Down syndrome is considered to be one of the most common genetic disorders in humans. In the United States, on every 800 healthy babies one child is born with this problem, so there are about 6.000 new cases diagnosed every year. Down syndrome doesn’t affect the expected lifespan significantly, for most patients live more than 50 years. Statistic data says that over 85% of all cases of Down syndrome survive for longer than 1 year.
Characteristic of Down Syndrome Patients
Patients suffering from Down syndrome often have distinctive facial characteristics, including upward slant eyes, epicanthic folds on the eyes, flat nose bridge and broad face. Their ears are placed lower than in healthy people, as well as their eyes. Most of these patients have small mouth, so that the tongue looks like it is too big or sticks out of the mouth. Down syndrome is also visible on the hands, which have just one single crease.
This genetic disorder usually leads to low muscle tone, which can be seen in babies born with this syndrome. Other characteristics include certain degree of cognitive impairment and learning disability. Depending on the severity of this condition learning problems might be mild or very severe. These patients also frequently experience some heart defects and leukemia, while many of them develop Alzheimer’s disease (AD) early in life (early onset of AD).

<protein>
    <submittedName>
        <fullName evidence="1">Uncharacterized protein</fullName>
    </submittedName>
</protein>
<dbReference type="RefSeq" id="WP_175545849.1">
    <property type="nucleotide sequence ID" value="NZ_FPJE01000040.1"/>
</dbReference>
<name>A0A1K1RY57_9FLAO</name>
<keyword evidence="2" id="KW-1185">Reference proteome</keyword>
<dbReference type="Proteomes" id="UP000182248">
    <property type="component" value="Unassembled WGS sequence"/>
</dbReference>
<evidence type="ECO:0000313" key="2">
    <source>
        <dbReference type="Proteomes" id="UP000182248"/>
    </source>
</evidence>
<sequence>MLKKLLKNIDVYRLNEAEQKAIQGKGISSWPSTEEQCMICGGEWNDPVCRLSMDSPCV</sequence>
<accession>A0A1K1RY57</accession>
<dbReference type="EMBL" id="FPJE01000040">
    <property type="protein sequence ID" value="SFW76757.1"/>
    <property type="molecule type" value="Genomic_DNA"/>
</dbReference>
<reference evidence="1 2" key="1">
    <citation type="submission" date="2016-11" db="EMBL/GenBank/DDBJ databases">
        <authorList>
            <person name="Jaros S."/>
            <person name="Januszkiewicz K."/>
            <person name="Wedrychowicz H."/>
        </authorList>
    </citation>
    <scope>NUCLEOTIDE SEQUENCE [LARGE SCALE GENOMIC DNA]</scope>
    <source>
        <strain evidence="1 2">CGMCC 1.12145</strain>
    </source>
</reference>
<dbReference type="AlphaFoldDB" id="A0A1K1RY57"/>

Risks for Down Syndrome
Maternal age is found out to be only factor known so far for the development of Down syndrome. Young women have fewer chances to give birth to a child with Down syndrome, but the risk increase with aging.
At the age of 25, women may become pregnant and have a child with this syndrome only in rare occasions. The chances that something like that will happen are about 1 to 1.250. As the women ages, the risk becomes higher, so someone who wants to become a mother at the age of 30 is taking 1 to 1.000 risks to have Down syndrome child. Mothers of 35 years of age gave birth to Down syndrome children just once in 400 cases. However, for a woman over 40 years of age the risk is much higher. 1 of 100 babies born by mom older than 40 and 1 of every 30 babies of mother over 45 years of age could develop Down syndrome.
Having one child with this genetic problem already means that the second child could have Down syndrome as well, especially if one of parents has translocation of chromosome 21 or fusion of two 21 chromosomes.